Utopian Turtletop. Monsieur Croche's Bête Noire. Contact: turtletop [at] hotmail [dot] com

Wednesday, May 03, 2006

The original soul sister (or so say her posthumous marketers)

Grouchy from lack of sleep lately; hence, little posting, which I regret, because, whether you’ve missed me or not, I’ve missed you.

What I caught of the EMP Pop Conference last week-end was swell and more than swell; comments to come.

I’ve been listening the last few days to Mariah Carey’s MTV Unplugged Live EP. The crazy high notes she hits are dramatic like Duke Ellington’s crazy-high-note trumpeter Cat Anderson could be, except Mariah is her own Cat Anderson, and her intonation is better. She dollops on the melisma with more gusto than the ‘50s and ‘60s soul stars, but I dig her virtuosity as I dig John Coltrane’s, who faced similar criticism. But not only are
Carey’s range and speed stunning, I also love her timbre. A beautiful baseline tone with a subtle variety of effects. Enjoying getting to know her stuff.

* * * *

Also been listening to another excessive melismatic, Sister Rosetta Tharpe. Tharpe belongs in the center of the history of rock. Among her accomplishments:

1. Perhaps the first rock-and-roll guitarist, having played distorted bluesy electric guitar leads as early as 1941 with Lucky Millinder’s swinging big band. Chuck Berry swiped some of her licks. Howling Wolf’s guitarist Hubert Sumlin may have too.

2. An early codifier of the classic soul-rock line-up of electric guitar, organ, piano, bass, and drums.

3. An influential singer, from Elvis to today’s melisma queens.

4. The biggest star in gospel for most of her career.

5. A solid solo-acoustic blues-boogie practitioner.

6. An astonishing joy to listen to.

When I bought her bargain (though repetitious) 4-disc box set The Original Soul Sister a few years ago, I bumped into Kurt Reighley, a local rock critic with whom I am acquainted, who asked me, “Why wasn’t she in Rolling Stone magazine’s list of 100 greatest guitarist?”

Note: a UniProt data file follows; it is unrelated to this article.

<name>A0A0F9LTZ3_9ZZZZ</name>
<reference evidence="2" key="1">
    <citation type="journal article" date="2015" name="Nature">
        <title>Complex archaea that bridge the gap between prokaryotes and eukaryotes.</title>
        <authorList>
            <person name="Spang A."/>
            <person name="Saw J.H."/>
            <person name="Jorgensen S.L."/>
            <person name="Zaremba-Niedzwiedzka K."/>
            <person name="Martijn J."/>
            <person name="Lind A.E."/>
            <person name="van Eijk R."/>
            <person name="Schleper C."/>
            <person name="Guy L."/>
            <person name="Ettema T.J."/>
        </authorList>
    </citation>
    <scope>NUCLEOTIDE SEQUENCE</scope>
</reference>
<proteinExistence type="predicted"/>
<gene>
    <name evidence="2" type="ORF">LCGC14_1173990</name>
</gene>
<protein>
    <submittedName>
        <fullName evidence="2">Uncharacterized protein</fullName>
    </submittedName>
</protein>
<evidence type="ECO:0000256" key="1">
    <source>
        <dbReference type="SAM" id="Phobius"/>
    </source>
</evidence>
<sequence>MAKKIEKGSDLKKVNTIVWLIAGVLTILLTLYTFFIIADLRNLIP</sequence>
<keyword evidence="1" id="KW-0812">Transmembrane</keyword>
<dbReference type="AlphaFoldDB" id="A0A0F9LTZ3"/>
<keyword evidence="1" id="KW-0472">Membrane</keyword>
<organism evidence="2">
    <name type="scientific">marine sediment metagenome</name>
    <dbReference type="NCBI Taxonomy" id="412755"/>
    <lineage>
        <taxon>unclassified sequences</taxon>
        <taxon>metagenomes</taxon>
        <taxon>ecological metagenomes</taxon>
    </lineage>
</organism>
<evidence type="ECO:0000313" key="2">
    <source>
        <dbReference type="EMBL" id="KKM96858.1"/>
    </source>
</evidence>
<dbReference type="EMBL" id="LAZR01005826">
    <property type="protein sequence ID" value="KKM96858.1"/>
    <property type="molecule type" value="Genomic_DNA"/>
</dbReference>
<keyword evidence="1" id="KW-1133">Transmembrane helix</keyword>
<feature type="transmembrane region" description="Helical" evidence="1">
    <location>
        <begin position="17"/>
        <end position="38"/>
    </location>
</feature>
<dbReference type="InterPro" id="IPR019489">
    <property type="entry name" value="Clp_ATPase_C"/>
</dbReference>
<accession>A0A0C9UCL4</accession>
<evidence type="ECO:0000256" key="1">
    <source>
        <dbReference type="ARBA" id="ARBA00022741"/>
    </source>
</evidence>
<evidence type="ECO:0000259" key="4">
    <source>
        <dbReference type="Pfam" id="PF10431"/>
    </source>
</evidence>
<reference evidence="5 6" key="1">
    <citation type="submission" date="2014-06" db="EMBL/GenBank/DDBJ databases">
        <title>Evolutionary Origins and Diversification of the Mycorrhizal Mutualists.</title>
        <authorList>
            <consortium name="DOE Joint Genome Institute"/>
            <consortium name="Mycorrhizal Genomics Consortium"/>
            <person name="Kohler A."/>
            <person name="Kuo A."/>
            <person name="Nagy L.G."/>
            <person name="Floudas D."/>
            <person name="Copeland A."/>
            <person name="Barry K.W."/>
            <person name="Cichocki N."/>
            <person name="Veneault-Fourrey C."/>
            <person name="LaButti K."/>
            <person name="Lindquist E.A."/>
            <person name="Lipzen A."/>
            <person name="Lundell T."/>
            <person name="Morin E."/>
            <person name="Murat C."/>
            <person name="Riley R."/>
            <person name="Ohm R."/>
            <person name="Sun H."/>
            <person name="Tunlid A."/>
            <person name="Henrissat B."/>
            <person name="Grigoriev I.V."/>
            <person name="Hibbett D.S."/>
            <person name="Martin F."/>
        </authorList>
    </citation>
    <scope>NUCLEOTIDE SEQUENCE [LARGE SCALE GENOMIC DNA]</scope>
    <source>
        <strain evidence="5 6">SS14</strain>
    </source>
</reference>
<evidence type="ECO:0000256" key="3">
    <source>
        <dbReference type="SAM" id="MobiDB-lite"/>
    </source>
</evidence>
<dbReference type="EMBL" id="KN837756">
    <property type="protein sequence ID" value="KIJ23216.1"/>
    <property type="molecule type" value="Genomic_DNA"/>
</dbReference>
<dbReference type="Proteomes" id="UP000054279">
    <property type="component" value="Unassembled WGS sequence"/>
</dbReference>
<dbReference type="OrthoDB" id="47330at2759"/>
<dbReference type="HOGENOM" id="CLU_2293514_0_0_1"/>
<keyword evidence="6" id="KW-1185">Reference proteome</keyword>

Anyway, I listened to her 1956 masterpiece, Gospel Train, yesterday, and I sobbed from the beginning to the end of her song about entering heaven after “crossing to that other shore,” the spooky, hushed, mournful “I Shall Know Him,” which concludes, “by the prints of the nails in His hands.” Her Jesus suffered greatly.

* * * *

Also been listening to Duke Ellington’s off-the-cuff 1959 masterpiece Blues in Orbit. A cornucopia of instrumental blues moods, from jaunty to indigo melancholy, with his matchless sense of orchestral color. A fairly typical mix of great standards from his own songbook and brand new gems. Can’t ever hear too much Duke.

* * * *

Conversation from last week:

The kid: "We went to Broadway."

Me: "Were the neon lights bright on Broadway?"

The kid: "What'd you say? Something silly of course."

My beloved spouse: "He's got your number!"

* * * *

Bonus track: Looking for something I wrote before about Sister Rosetta Tharpe, I came across this review I wrote in January 2004 of the box set and the reissue of “Gospel Train,” both of which had come out not too long before. I was going to pitch it to the “Village Voice,” but decided to start this blog instead. A record review I never tried to publish:

review of GOSPEL TRAIN and THE ORIGINAL SOUL SISTER by Sister Rosetta Tharpe